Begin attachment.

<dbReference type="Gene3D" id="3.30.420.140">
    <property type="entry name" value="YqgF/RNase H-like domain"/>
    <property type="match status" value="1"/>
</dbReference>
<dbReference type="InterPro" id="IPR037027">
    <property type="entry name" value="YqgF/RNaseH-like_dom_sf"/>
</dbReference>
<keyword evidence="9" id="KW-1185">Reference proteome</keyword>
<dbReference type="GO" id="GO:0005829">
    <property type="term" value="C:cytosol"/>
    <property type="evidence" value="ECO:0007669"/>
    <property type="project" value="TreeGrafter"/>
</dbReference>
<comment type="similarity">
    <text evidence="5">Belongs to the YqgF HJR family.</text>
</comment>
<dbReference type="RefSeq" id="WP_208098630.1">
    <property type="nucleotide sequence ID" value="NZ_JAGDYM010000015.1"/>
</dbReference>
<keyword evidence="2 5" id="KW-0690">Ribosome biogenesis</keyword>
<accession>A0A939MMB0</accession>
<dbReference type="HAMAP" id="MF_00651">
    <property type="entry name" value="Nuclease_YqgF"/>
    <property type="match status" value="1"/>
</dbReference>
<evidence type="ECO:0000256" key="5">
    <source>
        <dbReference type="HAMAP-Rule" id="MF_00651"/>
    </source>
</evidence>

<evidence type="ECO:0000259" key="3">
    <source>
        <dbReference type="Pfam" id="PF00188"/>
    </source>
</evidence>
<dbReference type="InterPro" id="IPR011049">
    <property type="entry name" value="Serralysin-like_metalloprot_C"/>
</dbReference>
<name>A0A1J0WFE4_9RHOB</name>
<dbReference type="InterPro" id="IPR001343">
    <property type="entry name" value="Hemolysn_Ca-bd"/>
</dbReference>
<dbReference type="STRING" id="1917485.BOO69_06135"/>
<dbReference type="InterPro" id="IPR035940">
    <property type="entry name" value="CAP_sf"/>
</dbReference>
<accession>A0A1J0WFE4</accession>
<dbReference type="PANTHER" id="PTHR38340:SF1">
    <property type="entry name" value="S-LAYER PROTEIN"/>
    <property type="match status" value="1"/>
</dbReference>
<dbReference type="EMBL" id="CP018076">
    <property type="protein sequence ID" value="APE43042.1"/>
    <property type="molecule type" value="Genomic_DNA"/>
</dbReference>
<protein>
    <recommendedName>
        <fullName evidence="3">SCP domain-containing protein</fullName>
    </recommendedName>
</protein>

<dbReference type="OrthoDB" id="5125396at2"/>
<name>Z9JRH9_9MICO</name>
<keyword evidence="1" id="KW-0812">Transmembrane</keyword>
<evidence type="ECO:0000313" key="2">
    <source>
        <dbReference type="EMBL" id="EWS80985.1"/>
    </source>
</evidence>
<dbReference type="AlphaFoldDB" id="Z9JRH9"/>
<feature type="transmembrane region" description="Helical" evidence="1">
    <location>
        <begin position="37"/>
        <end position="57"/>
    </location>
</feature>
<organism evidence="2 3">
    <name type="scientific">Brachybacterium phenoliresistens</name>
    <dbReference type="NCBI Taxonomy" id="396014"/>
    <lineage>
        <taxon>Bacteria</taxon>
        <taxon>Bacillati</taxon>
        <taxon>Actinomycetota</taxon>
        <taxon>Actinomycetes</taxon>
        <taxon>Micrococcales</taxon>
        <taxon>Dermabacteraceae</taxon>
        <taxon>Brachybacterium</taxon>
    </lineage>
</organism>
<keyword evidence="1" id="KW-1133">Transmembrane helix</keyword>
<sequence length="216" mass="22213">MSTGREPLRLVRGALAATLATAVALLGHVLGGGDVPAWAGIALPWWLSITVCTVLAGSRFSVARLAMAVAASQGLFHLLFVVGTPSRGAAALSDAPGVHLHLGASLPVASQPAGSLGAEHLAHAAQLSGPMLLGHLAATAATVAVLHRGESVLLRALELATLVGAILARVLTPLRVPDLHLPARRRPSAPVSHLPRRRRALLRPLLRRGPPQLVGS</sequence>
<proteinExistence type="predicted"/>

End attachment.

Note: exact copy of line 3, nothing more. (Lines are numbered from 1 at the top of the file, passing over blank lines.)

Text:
    <property type="match status" value="1"/>